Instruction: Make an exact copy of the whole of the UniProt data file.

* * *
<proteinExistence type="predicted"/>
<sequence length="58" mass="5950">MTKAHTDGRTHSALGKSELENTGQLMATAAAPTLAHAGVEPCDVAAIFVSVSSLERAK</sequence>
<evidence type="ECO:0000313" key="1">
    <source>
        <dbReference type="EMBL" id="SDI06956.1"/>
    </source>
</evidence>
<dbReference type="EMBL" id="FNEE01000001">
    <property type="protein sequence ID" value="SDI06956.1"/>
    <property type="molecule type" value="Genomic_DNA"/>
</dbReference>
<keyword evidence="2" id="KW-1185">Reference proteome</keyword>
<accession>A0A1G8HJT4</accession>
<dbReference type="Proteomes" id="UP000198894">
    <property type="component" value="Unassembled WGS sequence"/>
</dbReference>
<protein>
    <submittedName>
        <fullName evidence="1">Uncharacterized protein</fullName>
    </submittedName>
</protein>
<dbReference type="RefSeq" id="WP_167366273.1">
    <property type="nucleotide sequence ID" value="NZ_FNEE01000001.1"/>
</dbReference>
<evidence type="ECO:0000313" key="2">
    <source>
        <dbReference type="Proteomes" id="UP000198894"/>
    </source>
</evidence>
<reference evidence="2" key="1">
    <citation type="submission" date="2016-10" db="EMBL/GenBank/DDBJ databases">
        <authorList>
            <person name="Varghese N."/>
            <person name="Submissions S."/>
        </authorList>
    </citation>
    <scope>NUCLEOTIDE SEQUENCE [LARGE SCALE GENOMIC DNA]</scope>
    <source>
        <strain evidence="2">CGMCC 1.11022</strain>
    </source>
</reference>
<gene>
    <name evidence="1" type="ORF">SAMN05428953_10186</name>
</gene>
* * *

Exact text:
<proteinExistence type="predicted"/>
<sequence length="58" mass="5950">MTKAHTDGRTHSALGKSELENTGQLMATAAAPTLAHAGVEPCDVAAIFVSVSSLERAK</sequence>
<evidence type="ECO:0000313" key="1">
    <source>
        <dbReference type="EMBL" id="SDI06956.1"/>
    </source>
</evidence>
<dbReference type="EMBL" id="FNEE01000001">
    <property type="protein sequence ID" value="SDI06956.1"/>
    <property type="molecule type" value="Genomic_DNA"/>
</dbReference>
<keyword evidence="2" id="KW-1185">Reference proteome</keyword>
<accession>A0A1G8HJT4</accession>
<dbReference type="Proteomes" id="UP000198894">
    <property type="component" value="Unassembled WGS sequence"/>
</dbReference>
<protein>
    <submittedName>
        <fullName evidence="1">Uncharacterized protein</fullName>
    </submittedName>
</protein>
<dbReference type="RefSeq" id="WP_167366273.1">
    <property type="nucleotide sequence ID" value="NZ_FNEE01000001.1"/>
</dbReference>
<evidence type="ECO:0000313" key="2">
    <source>
        <dbReference type="Proteomes" id="UP000198894"/>
    </source>
</evidence>
<reference evidence="2" key="1">
    <citation type="submission" date="2016-10" db="EMBL/GenBank/DDBJ databases">
        <authorList>
            <person name="Varghese N."/>
            <person name="Submissions S."/>
        </authorList>
    </citation>
    <scope>NUCLEOTIDE SEQUENCE [LARGE SCALE GENOMIC DNA]</scope>
    <source>
        <strain evidence="2">CGMCC 1.11022</strain>
    </source>
</reference>
<gene>
    <name evidence="1" type="ORF">SAMN05428953_10186</name>
</gene>